“We can’t go on without the s’mores,” Joe said, looking stricken. “I’ve been looking forward to them all day.”
Archer agreed. They needed s’mores. But the nearest store was thirty minutes out and they’d all had a few beers. “Too bad Google Express doesn’t deliver to Timbuktu.”
“If I’d known Finn was going to be stupid,” Spence said, “I’d have programmed my latest drone to drop the supplies right to us.”
“It’s Finn’s fault,” Joe said. “He should have to fix it.”
“How?” Finn asked. “How in the holy hell do you expect me to fix this?”
“Call Pru,” Spence suggested.
“Call her what?”
“Call her out here to bring us s’more supplies.”
Finn let out a rough laugh. “I can’t do that.”
“But you can FaceTime her from the grocery store to make sure you’re buying her the correct brand of tampons like you did last week?” Archer asked.
“Hey,” Finn said, pointing at him. “That was supposed to be our secret.”
“Call her,” Spence said.
“She’ll laugh at me and tell me to suck it up.”
“See that’s the thing,” Joe said logically. “We’re all single. We don’t have anyone to call without looking like a complete pussy. But you, you already have Pru, so who cares if she laughs at you?”
Spence nodded at this logic. So did Archer.
“Okay, but for the record,” Finn said, launching into defense mode, “I care.”
Spence pulled out his phone.
“What are you doing?” Finn asked him, sounding nervous.
“Wait for it,” Spence said, and then spoke into the phone. “Pru? Finn needs you.”
“Oh my God,” Finn protested, trying unsuccessfully to grab Spence’s phone away. “Give that to me.”
Spence covered the speaker piece on his phone and flexed his muscles as he avoided Finn’s reach. “Been working out,” he whispered proudly.
“At least tell her I didn’t break my collarbone falling out of a tree,” Finn demanded.
“One time,” Joe muttered. “I only did that one time.”
“Finn needs you to bring the makings for s’mores,” Spence said to Pru. “Big marshmallows. The biggest, Pru. Enough to feed”—he looked around at the guys, counting the four of them—“eight.”
They all nodded. Double sounded good.
The last thing Elle had planned on doing Saturday night was driving up to Big Basin in the dark with Pru and Kylie to bring Finn some mysterious item he had to have. They’d tried to get Willa to come too but she and Keane had turned off their phones.
They were smart.
And probably going at it like bunnies.
Elle didn’t blame them. In fact, she was a little envious of them.
“Thanks for coming with me,” Pru said. “I’m sure you were both busy.”
Kylie laughed. “If by busy you mean staying home and trying to beat my Lumosity score, then yes, I was very busy.”
Elle was driving Finn’s vehicle because Pru didn’t have one, and also because she couldn’t find her glasses. Elle wasn’t a camper. In fact, she’d never camped. She didn’t see the appeal of sleeping on the ground or having to use the wild frontier as a bathroom. Nope, she required electricity and a flushable toilet.
They’d left the city behind long ago and she’d never seen such darkness. She leaned closer to the windshield, squinting into the black night. The road was a bitch and she didn’t want to miss the turnoff. “I can’t believe we’re doing this. You so owe us. And what are we delivering anyway?”
“It’s complicated,” Pru said noncommittally, a very large brown bag at her feet.
Something in Pru’s silence sent impending doom through Elle’s gut. She slid another look at Pru. “He’s camping alone, right? Because that’s what you said. Even though camping alone is stupid and selfish because of the danger, and Finn isn’t either of those things.”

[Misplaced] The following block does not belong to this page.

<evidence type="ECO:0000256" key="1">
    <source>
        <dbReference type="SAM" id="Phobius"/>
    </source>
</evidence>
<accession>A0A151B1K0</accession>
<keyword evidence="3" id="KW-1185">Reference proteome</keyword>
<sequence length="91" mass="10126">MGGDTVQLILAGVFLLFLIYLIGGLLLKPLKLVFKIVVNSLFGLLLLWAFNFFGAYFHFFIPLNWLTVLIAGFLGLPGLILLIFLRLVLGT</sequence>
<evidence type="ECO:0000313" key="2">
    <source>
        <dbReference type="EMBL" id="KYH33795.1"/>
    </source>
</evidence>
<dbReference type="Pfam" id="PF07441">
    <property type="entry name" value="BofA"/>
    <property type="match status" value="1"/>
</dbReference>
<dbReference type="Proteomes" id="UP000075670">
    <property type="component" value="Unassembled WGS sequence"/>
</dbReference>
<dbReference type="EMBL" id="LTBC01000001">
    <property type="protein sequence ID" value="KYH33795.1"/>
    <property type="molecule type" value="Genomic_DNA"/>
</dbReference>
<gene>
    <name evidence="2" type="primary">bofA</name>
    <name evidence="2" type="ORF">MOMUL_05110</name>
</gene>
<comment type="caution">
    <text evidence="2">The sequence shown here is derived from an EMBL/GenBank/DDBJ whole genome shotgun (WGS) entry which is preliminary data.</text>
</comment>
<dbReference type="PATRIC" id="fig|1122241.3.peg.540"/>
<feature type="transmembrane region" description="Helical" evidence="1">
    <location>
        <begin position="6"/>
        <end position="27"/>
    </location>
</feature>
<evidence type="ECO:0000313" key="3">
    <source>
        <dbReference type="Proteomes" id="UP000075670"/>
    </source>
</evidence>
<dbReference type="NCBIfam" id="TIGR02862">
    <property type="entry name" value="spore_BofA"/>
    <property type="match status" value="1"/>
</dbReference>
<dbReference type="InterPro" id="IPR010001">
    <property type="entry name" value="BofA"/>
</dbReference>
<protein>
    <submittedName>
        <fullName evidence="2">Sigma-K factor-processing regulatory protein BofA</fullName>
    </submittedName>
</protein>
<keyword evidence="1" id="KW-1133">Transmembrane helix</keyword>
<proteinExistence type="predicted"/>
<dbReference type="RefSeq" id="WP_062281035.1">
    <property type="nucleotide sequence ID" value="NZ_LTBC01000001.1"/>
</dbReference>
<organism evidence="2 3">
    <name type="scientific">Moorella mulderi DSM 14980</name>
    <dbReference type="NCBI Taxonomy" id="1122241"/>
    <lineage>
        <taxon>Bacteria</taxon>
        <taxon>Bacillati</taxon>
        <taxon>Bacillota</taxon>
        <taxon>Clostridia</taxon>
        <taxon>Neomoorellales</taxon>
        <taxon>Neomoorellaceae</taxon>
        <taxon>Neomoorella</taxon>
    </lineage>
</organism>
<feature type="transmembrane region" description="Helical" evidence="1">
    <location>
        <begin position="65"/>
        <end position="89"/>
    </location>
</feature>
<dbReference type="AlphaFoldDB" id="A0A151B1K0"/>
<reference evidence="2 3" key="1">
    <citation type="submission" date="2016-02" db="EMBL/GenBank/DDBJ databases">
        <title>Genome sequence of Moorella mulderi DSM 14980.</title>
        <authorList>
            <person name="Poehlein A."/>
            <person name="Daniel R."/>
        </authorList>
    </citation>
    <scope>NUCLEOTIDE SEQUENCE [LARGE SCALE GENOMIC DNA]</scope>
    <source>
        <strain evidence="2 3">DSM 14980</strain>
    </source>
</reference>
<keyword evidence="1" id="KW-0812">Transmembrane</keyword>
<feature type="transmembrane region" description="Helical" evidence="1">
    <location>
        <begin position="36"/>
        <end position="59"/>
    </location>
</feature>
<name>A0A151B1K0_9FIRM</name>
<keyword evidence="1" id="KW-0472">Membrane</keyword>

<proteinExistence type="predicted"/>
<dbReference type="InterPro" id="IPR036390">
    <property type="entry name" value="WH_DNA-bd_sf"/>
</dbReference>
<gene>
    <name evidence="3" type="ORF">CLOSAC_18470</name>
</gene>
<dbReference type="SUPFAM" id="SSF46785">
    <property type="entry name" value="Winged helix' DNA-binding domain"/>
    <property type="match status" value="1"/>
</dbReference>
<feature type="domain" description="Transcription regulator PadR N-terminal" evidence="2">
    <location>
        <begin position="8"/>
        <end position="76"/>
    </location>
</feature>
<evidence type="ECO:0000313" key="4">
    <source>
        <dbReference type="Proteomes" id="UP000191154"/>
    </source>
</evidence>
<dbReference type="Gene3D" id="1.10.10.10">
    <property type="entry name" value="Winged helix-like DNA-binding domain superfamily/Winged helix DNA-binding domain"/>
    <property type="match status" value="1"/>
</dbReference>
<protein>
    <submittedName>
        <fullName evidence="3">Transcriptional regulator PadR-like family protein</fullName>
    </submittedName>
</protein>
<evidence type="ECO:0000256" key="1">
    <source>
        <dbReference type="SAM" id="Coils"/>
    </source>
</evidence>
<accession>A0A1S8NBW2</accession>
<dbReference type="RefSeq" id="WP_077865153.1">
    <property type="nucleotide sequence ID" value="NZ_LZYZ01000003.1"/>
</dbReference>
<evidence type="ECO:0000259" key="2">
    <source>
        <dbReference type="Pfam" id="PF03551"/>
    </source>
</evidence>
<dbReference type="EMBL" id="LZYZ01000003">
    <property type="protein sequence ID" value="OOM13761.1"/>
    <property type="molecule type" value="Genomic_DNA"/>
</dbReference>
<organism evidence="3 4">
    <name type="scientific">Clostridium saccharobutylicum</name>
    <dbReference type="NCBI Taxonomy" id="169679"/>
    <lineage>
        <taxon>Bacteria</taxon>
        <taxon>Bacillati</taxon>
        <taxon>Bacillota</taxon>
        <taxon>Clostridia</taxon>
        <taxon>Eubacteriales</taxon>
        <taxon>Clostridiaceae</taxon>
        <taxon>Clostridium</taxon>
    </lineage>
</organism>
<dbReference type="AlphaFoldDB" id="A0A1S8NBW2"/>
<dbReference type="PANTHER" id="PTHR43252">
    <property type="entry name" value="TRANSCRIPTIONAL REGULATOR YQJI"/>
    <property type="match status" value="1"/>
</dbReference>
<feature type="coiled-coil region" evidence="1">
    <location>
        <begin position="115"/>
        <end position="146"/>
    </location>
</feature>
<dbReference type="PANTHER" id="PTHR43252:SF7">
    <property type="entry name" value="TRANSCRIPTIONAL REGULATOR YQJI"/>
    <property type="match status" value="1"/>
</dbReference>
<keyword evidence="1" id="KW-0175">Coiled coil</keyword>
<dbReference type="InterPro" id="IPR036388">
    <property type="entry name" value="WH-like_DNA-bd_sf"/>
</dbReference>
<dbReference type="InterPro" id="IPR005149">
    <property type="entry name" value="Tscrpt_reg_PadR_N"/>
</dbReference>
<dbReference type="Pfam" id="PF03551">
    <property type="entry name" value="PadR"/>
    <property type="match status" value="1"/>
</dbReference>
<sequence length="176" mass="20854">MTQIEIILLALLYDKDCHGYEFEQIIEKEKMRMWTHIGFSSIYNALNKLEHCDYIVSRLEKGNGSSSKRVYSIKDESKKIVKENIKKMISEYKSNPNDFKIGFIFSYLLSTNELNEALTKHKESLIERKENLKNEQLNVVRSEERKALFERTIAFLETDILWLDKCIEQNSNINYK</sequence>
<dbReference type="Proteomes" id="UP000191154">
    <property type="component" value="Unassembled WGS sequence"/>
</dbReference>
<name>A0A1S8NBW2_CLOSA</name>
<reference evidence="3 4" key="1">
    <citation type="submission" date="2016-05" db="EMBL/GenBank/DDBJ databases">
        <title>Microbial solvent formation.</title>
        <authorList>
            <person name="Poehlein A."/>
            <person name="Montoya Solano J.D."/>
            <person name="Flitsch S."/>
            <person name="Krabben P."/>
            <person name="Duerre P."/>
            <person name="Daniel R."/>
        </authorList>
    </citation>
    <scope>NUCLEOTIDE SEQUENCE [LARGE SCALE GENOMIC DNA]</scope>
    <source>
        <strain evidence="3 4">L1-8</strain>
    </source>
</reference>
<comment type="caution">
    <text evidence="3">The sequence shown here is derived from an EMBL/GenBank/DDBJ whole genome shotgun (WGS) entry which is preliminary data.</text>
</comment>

“Turn right!” Kylie called from the backseat. Their resident navigator had her nose practically pressed to her cell phone screen. “In twenty-five feet.”
Elle turned right and the road went from asphalt to gravel. Bumpy, rutted gravel that took every bit of her concentration for the half mile until they came to the campgrounds.
“I think half my fillings just fell out,” Kylie said.
“Campsite twenty-four,” Pru said.
Five minutes later they rounded a tight corner and came upon the correct campsite. Elle calmly parked, turned off the engine, and stared out at the rip-roaring campfire, around which sat one, two, three . . . four men-sized shapes, one of them looking suspiciously like Archer. She felt the righteous annoyance that always hit her in his presence, for him simply being a breathing human being. “Dammit, Pru.”
“It’s not what you think,” Pru said quickly.
“No? Because what I think is that you’re a big fibber,” Elle said.
“Okay, so it’s a little what you think,” Pru said, sagging in defeat. “But mostly I didn’t want to drive up here alone. I knew you wouldn’t come if I told you that Archer was here, and I really needed to deliver the s’more supplies. They were desperate.”
Even as she said it, the guys all stood up and turned toward them with varying degrees of expressivity. Finn was out-and-out grinning, clearly excited to see Pru. Spence was looking hopeful, which made sense now that Elle knew their true mission. Spence had never met a dessert he didn’t love.
Archer had never been one to give anything away, but his expression was relaxed, far more so than Elle had ever seen.
The wilderness agreed with him.
That is until his sharp gaze beamed in through the windshield—which he wouldn’t have been able to see through if Kylie hadn’t chosen that moment to open her door so that the interior light lit them up like they were in a fish tank.
Archer stilled for a single beat and his carefree smile vanished.
Terrific. She’d ruined his evening. Just as she’d ruined his life once upon a time—it was good to know she still had it. “Let’s just get this over with.” She said it calmly but she was having an inner and private moment of panic and anxiety, feeling a whole lot like that stupid sixteen-year-old daughter of a grifter, who’d continuously put Elle and her sister, Morgan, into desperate situations, using them as pawns, making them all live like thieves in the night.